Polyhedral virions 120-350 nm in diameter. The capsid displays an icosahedral symmetry T=133 or 147, with an internal lipid membrane. Virions are either externally enveloped or not depending whether they budded from the cell membrane, or were arranged in paracrystaline array in the host cell cytoplasm and were released by lysis.


Linear, dsDNA genome of 150-170 kb. The genome contains terminal and redundant sequences and is circularly permuted. Encodes for about 100 proteins.
Approximately 25% of the cytosine residues of the genome are methylated by a virus encoded DNA methyltransferase. However, there is at least one ranavirus, Singapore grouper iridovirus (SGIV), that lacks the DNA methyltransferase gene and cannot methylate its DNA.




  1. Attachement of the viral proteins to host receptors mediates endocytosis of the virus into the host cell.
  2. Fusion with the plasma membrane to release the DNA core into the host cytoplasm.
  3. Viral DNA is transported to the cell nucleus where host macromolecular synthesis is rapidly shutdown. Transcription is initiated by virally modified host RNA polymerase II.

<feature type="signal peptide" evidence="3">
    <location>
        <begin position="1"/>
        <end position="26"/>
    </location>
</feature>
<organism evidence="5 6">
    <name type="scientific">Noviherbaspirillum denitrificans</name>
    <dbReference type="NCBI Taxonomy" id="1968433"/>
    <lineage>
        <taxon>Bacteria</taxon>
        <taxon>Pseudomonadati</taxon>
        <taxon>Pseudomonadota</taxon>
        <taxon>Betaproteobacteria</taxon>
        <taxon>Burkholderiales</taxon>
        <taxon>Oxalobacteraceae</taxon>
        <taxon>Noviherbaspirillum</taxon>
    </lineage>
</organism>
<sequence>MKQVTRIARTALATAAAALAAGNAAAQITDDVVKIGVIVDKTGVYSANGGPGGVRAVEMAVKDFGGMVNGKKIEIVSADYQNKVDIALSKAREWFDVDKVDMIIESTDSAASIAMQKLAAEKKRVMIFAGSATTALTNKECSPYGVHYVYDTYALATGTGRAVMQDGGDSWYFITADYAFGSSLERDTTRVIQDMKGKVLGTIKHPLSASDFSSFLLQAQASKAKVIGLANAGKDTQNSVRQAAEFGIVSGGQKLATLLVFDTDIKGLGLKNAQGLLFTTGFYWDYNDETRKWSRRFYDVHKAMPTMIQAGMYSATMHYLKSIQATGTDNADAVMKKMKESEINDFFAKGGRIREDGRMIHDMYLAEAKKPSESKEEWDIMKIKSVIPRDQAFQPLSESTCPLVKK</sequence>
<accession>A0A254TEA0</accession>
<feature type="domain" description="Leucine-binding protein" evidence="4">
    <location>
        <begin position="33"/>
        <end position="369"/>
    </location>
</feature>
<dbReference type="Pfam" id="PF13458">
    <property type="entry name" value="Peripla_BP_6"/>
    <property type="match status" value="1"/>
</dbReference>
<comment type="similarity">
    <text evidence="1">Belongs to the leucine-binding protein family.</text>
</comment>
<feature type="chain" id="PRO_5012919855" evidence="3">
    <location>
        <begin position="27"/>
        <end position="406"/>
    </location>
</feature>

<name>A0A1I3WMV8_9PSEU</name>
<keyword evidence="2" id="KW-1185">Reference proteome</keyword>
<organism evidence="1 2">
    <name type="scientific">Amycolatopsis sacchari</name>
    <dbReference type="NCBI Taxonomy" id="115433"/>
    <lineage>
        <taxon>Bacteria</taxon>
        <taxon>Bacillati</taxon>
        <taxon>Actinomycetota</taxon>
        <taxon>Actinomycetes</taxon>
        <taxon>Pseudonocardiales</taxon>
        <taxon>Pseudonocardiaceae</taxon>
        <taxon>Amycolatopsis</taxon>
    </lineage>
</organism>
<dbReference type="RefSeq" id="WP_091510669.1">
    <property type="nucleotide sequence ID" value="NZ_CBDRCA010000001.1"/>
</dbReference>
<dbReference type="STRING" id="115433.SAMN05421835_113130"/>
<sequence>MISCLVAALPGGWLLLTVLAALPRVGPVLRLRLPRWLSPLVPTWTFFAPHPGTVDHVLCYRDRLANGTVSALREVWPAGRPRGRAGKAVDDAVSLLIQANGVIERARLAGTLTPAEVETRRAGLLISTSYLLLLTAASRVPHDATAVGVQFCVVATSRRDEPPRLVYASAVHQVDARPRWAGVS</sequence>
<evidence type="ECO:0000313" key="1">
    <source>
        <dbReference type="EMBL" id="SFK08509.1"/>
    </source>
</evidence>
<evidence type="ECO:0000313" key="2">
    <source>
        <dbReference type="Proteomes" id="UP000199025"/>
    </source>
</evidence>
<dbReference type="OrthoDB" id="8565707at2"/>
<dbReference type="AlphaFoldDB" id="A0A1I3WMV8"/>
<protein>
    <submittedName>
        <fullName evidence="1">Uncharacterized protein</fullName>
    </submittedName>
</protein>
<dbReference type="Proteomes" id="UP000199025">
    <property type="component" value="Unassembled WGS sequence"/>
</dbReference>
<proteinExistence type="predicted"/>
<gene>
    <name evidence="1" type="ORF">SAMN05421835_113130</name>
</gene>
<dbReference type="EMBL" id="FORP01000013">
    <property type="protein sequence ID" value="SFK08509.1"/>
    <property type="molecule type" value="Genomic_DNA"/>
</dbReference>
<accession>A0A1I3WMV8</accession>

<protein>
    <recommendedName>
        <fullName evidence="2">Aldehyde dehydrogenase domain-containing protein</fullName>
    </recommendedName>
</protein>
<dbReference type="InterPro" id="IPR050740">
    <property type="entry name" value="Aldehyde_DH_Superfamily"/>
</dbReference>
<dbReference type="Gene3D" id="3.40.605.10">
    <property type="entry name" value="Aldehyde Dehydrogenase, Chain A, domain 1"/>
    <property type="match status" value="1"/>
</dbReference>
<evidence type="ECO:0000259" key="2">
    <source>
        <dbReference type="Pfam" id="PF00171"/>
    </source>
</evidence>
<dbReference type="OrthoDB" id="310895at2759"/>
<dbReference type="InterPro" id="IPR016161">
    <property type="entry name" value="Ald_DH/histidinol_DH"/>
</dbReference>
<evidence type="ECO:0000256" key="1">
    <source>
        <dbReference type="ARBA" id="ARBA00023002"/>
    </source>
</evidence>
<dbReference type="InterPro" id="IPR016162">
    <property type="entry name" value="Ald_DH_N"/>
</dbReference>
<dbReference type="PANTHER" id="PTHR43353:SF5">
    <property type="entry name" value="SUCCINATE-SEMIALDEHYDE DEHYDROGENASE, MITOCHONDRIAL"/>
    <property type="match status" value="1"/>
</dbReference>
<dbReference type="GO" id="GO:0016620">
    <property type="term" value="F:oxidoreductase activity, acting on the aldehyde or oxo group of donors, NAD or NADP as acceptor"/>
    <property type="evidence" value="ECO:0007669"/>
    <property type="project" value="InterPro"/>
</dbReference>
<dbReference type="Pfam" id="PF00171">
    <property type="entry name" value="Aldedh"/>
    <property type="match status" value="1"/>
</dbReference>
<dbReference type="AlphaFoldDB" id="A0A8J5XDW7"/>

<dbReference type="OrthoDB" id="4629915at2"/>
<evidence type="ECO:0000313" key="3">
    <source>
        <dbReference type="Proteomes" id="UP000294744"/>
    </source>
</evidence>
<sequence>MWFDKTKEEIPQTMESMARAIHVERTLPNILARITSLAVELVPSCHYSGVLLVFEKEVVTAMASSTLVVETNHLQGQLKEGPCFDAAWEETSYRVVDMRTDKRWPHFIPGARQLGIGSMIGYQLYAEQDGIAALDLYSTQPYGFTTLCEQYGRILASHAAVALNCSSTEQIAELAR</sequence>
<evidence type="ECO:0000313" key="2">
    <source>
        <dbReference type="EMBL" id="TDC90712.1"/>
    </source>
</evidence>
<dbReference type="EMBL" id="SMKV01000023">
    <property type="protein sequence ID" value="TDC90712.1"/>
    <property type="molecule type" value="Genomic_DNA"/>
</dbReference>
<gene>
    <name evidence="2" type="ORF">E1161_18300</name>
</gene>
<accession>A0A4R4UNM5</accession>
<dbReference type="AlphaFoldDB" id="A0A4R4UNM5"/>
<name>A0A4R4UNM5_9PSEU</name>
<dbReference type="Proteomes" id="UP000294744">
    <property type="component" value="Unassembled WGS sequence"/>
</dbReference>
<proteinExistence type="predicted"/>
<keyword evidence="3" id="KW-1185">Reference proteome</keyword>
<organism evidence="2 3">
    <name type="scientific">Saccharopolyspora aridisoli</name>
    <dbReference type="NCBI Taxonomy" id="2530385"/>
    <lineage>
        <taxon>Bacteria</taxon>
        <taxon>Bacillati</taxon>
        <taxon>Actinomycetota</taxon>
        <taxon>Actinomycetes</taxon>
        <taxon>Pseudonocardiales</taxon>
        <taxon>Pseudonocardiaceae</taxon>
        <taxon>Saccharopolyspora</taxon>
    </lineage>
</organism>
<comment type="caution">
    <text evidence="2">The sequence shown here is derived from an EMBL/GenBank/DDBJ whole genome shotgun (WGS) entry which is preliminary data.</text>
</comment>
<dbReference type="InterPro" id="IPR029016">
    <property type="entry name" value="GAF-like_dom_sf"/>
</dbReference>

4. Parental DNA is used to produce genome and greater than genome length DNA.
  5. Progeny DNA is transported into cytoplasmic viral factories where large concatamers of viral DNA are formed by recombination. Transcription of very late transcripts may also take place in the cytoplasm.
  6. Assembly of new virions in the cytoplasm.
  7. Virions exit the cell by budding or cell lysis.

Host-virus interaction

Apoptosis modulation

The grouper iridovirus (GIV) contains an antiapoptotic B-cell lymphoma (Bcl)-2-like gene that inhibits host apoptosis.